In order to provide maximum topical activity for the betamethasone 17-benzoate, a novel ointment base was produced. This forms the basis of British Complete Specification No. 1,316,556 issued Feb. 11, 1972, pending Japanese Application No. 47-019022 filed Feb. 25, 1972, pending German Application No. 2207294.2 filed Feb. 16, 1972 and U.S. Pat. No. 3,749,773 issued July 31, 1973. Briefly, the gel base disclosed comprises ethanol, propylene glycol, gelled by the incorporation of a carboxy vinyl polymer neutralized with an amine. This forms a clear gel with the betamethasone 17-benzoate and is suitable for use with the other topically active anti-inflammatory steroids mentioned above. The clear gel composition is applied topically and permits maximum absorption of the steroids. However, when such a base containing the anti-inflammatory steroid is used to include an antimicrobial agent such as neomycin sulfate, a coagulated precipitate forms. This is obviously undesirable. Moreover, in actual microbiological assay by the standard agar cup method, there was no available neomycin sulfate to provide the desired antimicrobial activity.
We have now discovered a process for preparing a new base suitable for the incorporation of at least one of the aforementioned topically active anti-inflammatory steroids with a salt of neomycin. Broadly speaking, this base is produced by first dissolving from about 0.005% to about 0.05% by weight, preferably about 0.025% by weight of the topically active anti-inflammatory steroid in a polyhydroxy alcohol/lower alcohol solvent combination which contains from about 20% to about 60% by weight of the polyhydroxy alcohol solvent and from about 3% to about 25% by weight of the lower alcohol solvent. The polyhydroxy alcohols used as solvents in this invention are those which contain two or three hydroxy groups, generally known as diols or glycols, and triols. At least from about 20% to about 45% by weight of the polyhydroxy alcohol solvent must be propylene glycol; other suitable polyhydroxy alcohol solvents, which may optically be admixed with the propylene glycol solvent, include glycerin, ethylene glycol, butylene glycol, and the like. The lower alcohol solvent may be isopropyl alcohol, ethyl alcohol or the like. A preferred solvent for the anti-inflammatory steroid contains about 35% by weight propylene glycol and 15% by weight ethanol.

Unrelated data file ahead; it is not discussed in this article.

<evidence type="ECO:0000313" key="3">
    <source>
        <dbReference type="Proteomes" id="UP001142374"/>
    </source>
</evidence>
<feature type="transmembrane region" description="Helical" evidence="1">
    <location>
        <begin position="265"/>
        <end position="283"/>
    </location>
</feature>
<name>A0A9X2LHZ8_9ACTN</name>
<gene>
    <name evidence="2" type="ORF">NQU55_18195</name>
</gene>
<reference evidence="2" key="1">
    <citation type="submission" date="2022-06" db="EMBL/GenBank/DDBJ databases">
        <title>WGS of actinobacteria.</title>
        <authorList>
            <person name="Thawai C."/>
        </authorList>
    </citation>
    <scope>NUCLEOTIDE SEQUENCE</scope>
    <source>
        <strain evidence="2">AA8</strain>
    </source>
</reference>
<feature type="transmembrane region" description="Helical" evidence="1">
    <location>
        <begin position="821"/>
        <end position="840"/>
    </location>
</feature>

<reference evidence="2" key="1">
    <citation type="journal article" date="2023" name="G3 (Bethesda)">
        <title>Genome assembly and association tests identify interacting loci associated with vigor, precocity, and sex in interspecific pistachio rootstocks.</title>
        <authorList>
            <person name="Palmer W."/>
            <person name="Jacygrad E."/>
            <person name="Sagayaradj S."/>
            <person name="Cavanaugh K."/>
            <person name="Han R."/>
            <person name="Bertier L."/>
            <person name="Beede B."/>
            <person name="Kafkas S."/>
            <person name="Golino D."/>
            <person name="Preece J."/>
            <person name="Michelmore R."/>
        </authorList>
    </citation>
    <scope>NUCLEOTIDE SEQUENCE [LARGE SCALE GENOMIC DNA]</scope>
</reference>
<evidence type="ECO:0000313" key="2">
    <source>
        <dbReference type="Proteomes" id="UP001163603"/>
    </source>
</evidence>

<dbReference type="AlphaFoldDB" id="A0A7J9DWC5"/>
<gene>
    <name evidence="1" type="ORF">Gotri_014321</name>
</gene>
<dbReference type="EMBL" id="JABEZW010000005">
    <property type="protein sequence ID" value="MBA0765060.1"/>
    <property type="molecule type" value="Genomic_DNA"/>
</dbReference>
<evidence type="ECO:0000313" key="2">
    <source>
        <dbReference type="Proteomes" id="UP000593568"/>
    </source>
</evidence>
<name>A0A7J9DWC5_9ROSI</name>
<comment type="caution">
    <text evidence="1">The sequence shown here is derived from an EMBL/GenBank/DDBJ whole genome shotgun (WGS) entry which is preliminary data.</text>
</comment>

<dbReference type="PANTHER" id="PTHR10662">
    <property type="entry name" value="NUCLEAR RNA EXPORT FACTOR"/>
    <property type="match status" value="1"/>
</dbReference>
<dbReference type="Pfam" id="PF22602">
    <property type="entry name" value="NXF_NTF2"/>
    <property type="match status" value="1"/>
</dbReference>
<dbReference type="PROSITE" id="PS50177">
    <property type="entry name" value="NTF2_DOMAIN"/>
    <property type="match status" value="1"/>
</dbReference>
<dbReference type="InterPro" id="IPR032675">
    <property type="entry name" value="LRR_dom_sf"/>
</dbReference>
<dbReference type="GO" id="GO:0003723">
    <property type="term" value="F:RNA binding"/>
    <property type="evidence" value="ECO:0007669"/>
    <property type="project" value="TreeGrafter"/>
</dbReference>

Next, a hydroxy cellulose ingredient is added to the steroid/solvent formulation. Hydroxypropyl cellulose or hydroxypropyl methylcellulose, preferably the latter, is added in an amount of from about 0.5% to about 5.0%, preferably from about 0.5% to about 3.0% by weight, depending on the viscosity of the cellulose ingredient. Typically, about 1.5% by weight of a hydroxypropyl methylcellulose having a viscosity of from about 80 to 120,000 centipoises is used. Polyethylene Glycol 4000 or other suitable stiffening agents known to the pharmacist's art may be included, typically 1% to 2% by weight of Polyethylene Glycol 4000 may be added.